Each week, The Spyglass Magazine brings you a rundown of the best books, music, TV, movies and more to get you through long days in self-isolation. Whether you’re looking to expand your horizons, make sense of the world or come to terms with uncomfortable truths, there’s something here for you.
Podcast: No Such Thing as a Fish (Audioboom)
Have you ever wondered what happens when you swallow a coin, or what happened before the development of mugshots? Every week the team behind QI bring you a festival of facts you’d never thought you’d find interesting. Always funny and occasionally thought-provoking, NSTAAF has become somewhat of a phenomenon with international sell-out tours and publishing a compendium of their best facts every week. Why not use the lockdown to learn something new?
Movie: And Then We Danced (Peccadillo Pictures)
The Republic of Georgia (not to be confused with the US state) has been quietly producing excellent films since the Soviet days. And Then We Danced is a particular highlight of recent Georgian cinema, depicting the romantic relationship between two male dancers competing for a place in the Georgian National Ensemble against a backdrop of deeply entrenched homophobia.
Georgian national dance is distinguished by the astonishing athleticism required of its male performers, often reenacting battle scenes while leaping through the air and whirling at lighting speed, blades colliding with such speed they cause sparks. It is also sexless, requiring adherence to very conservative Georgian gender roles which are antithetical to the sensual expressiveness with which Merab (a spellbinding Levan Gelbakhiani) cannot help but move. Merab’s world is shaken when charismatic newcomer Irakli (Bachi Valishvili) not only threatens his position in the ensemble, but awakens within him feelings which are dangerous in Georgia’s conservative society.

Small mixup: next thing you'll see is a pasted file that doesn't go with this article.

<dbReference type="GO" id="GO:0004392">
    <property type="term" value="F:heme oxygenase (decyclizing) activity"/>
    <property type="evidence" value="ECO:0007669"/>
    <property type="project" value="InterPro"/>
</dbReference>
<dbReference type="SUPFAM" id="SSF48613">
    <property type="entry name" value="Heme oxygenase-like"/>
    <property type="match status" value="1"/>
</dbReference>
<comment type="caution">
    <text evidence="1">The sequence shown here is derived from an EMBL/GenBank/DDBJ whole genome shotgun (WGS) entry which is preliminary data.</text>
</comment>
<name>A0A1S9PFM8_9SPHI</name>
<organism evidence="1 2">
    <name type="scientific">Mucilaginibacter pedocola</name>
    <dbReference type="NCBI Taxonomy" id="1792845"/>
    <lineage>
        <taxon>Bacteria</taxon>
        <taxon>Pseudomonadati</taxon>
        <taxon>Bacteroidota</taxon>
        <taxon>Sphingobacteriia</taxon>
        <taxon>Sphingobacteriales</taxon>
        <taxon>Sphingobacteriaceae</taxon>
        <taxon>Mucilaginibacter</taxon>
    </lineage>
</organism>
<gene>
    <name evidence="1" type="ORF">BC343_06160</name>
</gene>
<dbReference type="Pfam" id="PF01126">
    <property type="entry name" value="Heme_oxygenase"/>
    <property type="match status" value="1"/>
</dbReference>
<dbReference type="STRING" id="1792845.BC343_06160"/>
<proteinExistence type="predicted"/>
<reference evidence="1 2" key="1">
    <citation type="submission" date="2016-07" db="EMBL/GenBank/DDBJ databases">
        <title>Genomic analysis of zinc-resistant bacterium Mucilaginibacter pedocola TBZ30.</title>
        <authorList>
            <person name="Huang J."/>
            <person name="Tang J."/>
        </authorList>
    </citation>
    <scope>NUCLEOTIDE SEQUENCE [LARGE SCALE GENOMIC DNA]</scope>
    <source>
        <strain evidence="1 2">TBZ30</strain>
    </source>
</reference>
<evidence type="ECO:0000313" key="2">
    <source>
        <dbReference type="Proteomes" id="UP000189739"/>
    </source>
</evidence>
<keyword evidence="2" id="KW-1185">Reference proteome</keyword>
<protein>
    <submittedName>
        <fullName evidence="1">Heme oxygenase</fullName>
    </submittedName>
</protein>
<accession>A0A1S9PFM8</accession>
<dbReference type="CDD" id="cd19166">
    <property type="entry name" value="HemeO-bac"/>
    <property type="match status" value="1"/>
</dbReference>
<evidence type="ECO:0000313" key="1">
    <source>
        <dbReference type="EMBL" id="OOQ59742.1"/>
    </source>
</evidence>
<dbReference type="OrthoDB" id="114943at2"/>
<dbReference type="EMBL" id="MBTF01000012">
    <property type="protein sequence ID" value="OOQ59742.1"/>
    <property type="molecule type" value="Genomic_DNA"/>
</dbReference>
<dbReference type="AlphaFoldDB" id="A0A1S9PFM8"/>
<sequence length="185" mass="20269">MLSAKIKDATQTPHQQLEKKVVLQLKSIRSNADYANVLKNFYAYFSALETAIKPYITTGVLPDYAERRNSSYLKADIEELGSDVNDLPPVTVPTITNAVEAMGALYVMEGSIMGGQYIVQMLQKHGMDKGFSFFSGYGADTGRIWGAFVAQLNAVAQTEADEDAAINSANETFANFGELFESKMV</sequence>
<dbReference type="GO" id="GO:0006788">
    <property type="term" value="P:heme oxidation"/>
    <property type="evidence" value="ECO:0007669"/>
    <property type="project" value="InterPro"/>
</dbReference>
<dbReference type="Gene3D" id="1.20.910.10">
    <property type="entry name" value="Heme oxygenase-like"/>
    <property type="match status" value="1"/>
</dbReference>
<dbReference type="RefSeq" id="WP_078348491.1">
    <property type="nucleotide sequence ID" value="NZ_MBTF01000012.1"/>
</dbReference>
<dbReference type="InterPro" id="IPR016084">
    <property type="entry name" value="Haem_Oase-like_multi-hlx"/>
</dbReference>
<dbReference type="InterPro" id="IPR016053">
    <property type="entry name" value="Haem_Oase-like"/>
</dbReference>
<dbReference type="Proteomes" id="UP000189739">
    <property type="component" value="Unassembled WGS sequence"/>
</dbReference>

What follows is a tenderly judged love story, shot in the gorgeously photogenic Georgian capital of Tbilisi, with captures the raw physicality of Georgian dance with a pounding rhythmic soundtrack and intimate cinematography. If you’re wanting to explore more international films after the critical and commercial success of Parasite, this should be high on your watchlist.
And Then We Dance is available to rent from CURZON HOME CINEMA.
Book: Let Our Fame be Great – Oliver Bullough
We stay in the Caucasus for this next entry in the COVID-19 Culture Club, albeit the northern slopes this time. Welsh journalist Oliver Bullough has written widely about Russia and oligarchy, but in this remarkable book he turns his focus to the diverse peoples of the North Caucasus region: the Circassians, Mountain Turks, Chechens and the many other smaller ethnic groups in the area of extraordinary cultural diversity. From the Circassian genocide, to the forced expulsion of the Muslim peoples of the Caucasus under Stalin, to the Chechen wars, Bullough explores the key historical events which shaped the character of the region. It’s an empathetically written piece of journalism which is sure to generate interest in newcomers and satisfy the curiosity of people who are interested in the Caucasus and Russian history.
Comedy: The Darkness of Robins (Netflix)
On Christmas Day 2016, comedians Sara Pascoe and John Robins broke up after four years together. The following year at the Edinburgh Fringe Festival, they both performed critically acclaimed shows about the end of their relationships. John Robins’ show won the festival’s top comedy award, and the show is now available on Netflix.
Writing an hour long show about yourself would be the height of narcissism if it wasn’t so funny, and Robins knows there is something intrinsically self indulgent about what he’s doing. But self-deprecation is not The Darkness of Robins’ only shtick – Robins performs it with an emotional honesty which builds throughout the hour to a memorable and affecting climax.
What would you recommend to fellow members of the COVID-19 Quarantine Culture Club? Leave a comment below and sign up for future updates.
For more information on COVID-19 please go to the WHO website or your national health authority.